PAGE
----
last month, New York Times Wrote something that was barely new or newsworthy: a wedding in the Metaverse.
The bride wore a flower crown with a grey button-up dress, perfect for a downtown office. The groom looks a lot like Jeff Bezos. At the reception, there were guests, a stage and a photo slideshow. Everything is familiar except the venue. where are they? As it turns out, the bride’s corporate attire isn’t too fancy. Their wedding was not held in a church or hall, but in the “Metaverse,” specifically an unknown low-fi virtual world called Virbela, the product of real estate firm eXp World Holdings, which hired the pair. The two halves of the couple.
Let’s make one thing clear: there are no virtual world. At least not yet.No one really agrees on what Metaverse is, but on average the more credible Definition produces a persistent social network space that intersects with the IRL economy and integrates with other online platforms. Right now, nothing is doing it on any significant scale.Instead, we have several highly engaged virtual worlds like Second Life, some popular MMORPGs like World of Warcraft, and many tech companies Salivating for a new way to brand their digital products and services. And, of course, there’s Virbela and its ilk of weird, sparsely populated stuff that were snatched from the 2005 iteration of Internet Explorer.
Of course, there is clear cartilage. Tech companies have discovered the benefit of describing the metaverse as a continuation of their own product or service. For example, Meta has decided that virtual reality integration is important to Metaverse. And conveniently, its Horizon Worlds runs on the company’s Oculus Quest headset. Then there is the importance of blockchain companies advertising their own coins to their own cyberspace. Now, after nearly a year of hype, it’s a little easier to separate meat from metaverse fat. What we’re dealing with here is cyberspace — connected, incarnated, and economical. There is still only one question. Everything that is truly desirable in this virtual world resembles a stripped-down version of the online game that millions of people have played for decades.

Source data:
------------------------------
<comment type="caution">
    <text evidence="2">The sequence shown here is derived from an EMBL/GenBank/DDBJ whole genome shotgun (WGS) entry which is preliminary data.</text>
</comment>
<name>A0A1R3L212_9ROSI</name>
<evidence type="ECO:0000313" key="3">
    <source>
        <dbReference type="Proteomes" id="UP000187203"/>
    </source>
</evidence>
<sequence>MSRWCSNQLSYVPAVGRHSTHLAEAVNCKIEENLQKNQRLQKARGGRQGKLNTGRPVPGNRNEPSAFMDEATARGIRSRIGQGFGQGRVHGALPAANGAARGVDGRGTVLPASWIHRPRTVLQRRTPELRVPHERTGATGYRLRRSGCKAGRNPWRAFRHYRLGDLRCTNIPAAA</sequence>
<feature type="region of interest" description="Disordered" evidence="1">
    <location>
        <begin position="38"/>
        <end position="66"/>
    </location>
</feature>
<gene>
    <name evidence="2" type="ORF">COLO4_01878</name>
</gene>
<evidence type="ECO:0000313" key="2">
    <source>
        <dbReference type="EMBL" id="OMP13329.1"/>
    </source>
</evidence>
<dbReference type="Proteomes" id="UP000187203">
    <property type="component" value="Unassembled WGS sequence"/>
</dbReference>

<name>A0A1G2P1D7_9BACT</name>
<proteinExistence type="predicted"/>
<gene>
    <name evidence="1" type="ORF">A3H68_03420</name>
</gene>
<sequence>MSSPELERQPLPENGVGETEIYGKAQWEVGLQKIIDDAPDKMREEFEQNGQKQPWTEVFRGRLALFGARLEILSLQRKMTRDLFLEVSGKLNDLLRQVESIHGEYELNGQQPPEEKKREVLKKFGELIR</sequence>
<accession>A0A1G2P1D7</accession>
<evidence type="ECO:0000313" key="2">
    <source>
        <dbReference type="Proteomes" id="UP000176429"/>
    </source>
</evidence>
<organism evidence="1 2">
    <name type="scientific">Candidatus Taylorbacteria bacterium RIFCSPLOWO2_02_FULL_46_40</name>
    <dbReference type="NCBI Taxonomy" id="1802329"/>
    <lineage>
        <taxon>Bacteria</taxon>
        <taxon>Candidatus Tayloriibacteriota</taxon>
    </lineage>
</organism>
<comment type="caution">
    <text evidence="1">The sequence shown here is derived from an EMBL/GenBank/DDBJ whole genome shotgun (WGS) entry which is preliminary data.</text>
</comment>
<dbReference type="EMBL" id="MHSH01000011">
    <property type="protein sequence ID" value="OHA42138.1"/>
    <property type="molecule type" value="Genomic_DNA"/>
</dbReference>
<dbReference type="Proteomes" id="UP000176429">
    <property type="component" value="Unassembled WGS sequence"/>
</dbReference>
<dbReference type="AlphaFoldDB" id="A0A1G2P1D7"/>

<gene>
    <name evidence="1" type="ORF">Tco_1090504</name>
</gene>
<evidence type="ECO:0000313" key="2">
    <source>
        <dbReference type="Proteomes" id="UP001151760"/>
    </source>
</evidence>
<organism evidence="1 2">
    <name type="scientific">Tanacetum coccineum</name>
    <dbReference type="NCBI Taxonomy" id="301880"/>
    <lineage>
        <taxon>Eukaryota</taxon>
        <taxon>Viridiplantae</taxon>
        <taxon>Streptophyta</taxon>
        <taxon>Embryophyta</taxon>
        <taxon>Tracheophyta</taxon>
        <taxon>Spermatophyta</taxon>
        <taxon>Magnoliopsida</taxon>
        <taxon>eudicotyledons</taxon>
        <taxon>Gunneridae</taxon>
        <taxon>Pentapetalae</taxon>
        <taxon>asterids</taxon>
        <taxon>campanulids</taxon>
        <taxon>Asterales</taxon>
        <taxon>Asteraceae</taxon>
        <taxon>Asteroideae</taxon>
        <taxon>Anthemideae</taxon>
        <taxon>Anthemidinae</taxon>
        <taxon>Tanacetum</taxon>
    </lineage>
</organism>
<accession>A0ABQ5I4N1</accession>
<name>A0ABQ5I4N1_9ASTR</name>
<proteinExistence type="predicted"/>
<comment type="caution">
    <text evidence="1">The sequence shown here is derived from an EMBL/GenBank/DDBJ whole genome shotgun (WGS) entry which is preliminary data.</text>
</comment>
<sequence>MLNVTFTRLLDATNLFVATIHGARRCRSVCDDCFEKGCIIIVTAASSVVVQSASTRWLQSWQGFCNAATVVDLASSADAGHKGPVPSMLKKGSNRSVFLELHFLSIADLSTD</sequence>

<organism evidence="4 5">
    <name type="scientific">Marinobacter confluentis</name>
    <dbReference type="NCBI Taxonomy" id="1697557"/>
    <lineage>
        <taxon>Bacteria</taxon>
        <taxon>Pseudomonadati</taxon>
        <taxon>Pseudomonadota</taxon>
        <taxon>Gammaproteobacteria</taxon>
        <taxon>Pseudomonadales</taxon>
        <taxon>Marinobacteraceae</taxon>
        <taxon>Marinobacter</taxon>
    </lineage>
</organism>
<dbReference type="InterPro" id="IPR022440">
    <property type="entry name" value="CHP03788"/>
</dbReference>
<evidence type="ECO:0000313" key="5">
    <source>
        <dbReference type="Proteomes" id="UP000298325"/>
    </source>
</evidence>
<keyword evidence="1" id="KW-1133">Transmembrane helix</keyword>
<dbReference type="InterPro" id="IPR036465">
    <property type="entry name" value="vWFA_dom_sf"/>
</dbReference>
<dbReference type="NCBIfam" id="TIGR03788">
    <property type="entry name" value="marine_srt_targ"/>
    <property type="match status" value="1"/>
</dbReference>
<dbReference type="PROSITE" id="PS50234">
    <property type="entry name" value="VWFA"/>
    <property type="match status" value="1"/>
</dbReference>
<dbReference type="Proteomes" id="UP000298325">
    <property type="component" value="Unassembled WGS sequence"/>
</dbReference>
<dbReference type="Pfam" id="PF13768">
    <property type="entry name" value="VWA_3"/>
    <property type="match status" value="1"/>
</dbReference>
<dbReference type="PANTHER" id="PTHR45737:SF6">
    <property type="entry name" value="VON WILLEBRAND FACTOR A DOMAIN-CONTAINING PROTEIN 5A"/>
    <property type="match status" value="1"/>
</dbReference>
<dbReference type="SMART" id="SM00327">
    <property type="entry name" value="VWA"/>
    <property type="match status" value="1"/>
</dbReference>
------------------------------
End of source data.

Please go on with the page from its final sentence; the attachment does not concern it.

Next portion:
It’s been 20 years since the wedding bell rang for the first time in Second Life.Game developer Square Enix included the mechanics of sending invitations, writing vows, and exchanging rings in 2002 final fantasy XIOutside of weddings, online games already offer the most compelling features associated with “virtual worlds”—often with higher graphical fidelity, more complex social systems, and significantly larger scale. As professional cyberspace architects and managers, it’s game developers who iterate and master two or three really promising properties of the metaverse, revolving around socializing in virtual worlds.
Furry avatars of players have been around in online games in MMORPGs since 1996 Furcadia32-bit grass. Yet more than two decades later, we’re hearing tech executives here touting what the digital Catwoman was doing at the time. It would be lovely to see those executives doing it with the same bravado that it wasn’t so disturbing.Mark Zuckerberg’s crazy sales pitch the future of work In the virtual world of Meta, early tech journalists make breathless predictions about how corporate culture will migrate to Second Life in the coming Brave New World. We’ll be there, they promise, floating winged Sonic the hedgehog avatars into each other’s cubicles and talking about the Dow. Technologists believe that schools will also be uploaded. “Aaron Delwiche, an assistant professor at Trinity University in San Antonio,” wrote a 2004 WIRED article, “he often gathers students in an unlikely classroom for his online gaming class: the so-called Second Life Metaverse.”